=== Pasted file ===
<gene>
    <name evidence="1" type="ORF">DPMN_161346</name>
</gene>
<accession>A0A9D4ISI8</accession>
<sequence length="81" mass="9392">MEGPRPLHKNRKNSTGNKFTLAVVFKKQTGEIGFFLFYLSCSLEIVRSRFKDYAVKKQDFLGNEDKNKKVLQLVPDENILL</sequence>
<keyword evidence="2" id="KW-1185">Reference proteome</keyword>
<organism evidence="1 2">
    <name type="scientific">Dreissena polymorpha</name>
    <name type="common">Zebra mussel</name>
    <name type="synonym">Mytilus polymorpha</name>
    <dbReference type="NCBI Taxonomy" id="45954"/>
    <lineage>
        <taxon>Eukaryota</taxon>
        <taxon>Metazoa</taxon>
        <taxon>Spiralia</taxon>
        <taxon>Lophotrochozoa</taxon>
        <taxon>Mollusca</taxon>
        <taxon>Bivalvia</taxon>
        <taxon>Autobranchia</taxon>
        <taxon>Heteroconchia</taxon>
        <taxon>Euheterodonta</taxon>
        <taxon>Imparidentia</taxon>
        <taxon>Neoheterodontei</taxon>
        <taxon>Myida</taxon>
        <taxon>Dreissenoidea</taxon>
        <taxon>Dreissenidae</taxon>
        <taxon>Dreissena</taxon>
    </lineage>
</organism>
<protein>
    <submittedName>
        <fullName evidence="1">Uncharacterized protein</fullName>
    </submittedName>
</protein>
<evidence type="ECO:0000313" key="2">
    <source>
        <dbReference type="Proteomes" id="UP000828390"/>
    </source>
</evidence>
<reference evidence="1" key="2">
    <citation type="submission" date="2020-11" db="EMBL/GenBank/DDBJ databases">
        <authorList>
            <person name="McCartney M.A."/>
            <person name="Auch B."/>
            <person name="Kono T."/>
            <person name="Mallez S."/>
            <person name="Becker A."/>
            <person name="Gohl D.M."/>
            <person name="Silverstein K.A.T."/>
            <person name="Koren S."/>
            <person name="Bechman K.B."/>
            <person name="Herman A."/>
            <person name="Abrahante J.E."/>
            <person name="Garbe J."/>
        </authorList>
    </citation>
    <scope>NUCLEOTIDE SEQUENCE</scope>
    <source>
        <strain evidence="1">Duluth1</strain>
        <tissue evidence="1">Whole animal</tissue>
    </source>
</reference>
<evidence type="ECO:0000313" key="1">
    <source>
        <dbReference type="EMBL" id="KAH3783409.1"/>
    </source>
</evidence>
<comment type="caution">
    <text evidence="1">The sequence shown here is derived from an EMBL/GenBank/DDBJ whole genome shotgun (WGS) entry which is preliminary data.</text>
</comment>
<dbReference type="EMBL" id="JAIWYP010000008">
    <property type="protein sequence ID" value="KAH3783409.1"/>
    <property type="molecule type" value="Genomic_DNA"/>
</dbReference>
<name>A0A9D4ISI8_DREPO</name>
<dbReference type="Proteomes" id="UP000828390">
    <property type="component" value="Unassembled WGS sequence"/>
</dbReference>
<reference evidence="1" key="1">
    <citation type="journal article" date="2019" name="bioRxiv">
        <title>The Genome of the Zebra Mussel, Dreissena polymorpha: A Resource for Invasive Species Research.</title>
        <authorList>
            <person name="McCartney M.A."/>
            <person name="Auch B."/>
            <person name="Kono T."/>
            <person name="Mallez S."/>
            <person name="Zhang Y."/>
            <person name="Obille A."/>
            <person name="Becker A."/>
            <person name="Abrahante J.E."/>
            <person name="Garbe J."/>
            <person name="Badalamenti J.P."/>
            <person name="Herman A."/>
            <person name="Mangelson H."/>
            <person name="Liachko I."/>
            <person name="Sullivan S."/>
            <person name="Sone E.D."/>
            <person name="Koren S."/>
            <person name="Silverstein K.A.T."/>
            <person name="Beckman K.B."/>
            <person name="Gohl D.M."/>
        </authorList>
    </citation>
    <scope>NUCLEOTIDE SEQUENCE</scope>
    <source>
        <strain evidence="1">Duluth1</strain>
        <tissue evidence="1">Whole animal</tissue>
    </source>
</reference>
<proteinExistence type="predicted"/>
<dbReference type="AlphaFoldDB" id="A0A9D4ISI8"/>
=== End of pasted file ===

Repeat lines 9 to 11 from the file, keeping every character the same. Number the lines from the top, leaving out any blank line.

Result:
    <name type="common">Zebra mussel</name>
    <name type="synonym">Mytilus polymorpha</name>
    <dbReference type="NCBI Taxonomy" id="45954"/>